DWS Press Release
December 4, 2014
Utah Businesses to Pay Less in Unemployment Insurance Taxes
Growing economy, strong trust fund yield lower rates
SALT LAKE CITY--Most Utah employers will soon enjoy a reduction in unemployment insurance tax rates, thanks to a strong economy and vibrant unemployment compensation fund.
Businesses will pay roughly 13.2 percent less in unemployment insurance contributions (commonly called taxes) in 2015, caused by the increase in Utah’s taxable wage base from $30,800 to $31,300 over the past year. Contribution rates for experienced employers will range from 0.3 percent to 7.3 percent. New employers will pay an industry average, ranging from 1.3 percent to 7.3 percent.
"A healthy fund coupled with a low unemployment rate translates into lower and less volatile employer tax rates," said Bill Starks, director of the Utah Unemployment Insurance Division, which is part of the Department of Workforce Services.
"Utah's contribution rate formulas are designed to build the fund up when we have a strong economy to pay increased benefits when the economy slows. Like auto insurance rates that vary dependent on a driver’s safety record, employers that have stable workforces and fewer layoffs have lower rates."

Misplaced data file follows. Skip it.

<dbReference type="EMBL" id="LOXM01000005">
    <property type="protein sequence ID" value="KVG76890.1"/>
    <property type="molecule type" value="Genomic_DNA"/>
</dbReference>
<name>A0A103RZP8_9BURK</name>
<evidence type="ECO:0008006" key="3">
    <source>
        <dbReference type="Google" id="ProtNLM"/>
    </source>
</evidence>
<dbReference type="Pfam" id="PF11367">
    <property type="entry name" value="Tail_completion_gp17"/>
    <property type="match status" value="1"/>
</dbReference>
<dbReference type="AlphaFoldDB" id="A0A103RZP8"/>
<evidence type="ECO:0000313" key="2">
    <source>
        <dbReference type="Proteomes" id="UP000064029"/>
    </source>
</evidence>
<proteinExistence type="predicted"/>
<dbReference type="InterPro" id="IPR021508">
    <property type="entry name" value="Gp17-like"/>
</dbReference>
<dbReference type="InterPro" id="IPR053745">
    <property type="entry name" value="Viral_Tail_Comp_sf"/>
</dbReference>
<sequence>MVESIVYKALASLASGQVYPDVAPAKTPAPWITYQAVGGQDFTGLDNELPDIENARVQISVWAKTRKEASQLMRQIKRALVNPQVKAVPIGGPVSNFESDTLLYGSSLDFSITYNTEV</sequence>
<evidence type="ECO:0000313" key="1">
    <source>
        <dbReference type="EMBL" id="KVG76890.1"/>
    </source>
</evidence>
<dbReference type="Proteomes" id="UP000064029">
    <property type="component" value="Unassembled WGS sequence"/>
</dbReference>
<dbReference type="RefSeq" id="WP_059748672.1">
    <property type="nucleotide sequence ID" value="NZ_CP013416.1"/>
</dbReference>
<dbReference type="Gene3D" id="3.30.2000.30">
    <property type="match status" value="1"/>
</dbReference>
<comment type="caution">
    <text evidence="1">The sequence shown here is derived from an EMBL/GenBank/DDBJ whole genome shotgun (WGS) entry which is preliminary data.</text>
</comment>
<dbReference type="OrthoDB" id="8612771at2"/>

Employers pay unemployment insurance taxes into the Utah Unemployment Compensation Fund to pay benefits to workers who become unemployed through no fault of their own. The fund currently has more than $837 million - well within the statutorily desired level. This is also a significant improvement from the balance of $253 million just a few years ago. Workforce Services paid record amounts of benefits during the Great Recession, and it has taken several years of strong economic growth to replenish the fund.
Utah was one of only 15 states that did not borrow funds to keep paying benefits during the last four years. Ten states still have outstanding loan balances totaling more than $13 million. Workforce Services will continue to monitor the fund and recommend appropriate changes to Governor Herbert as warranted.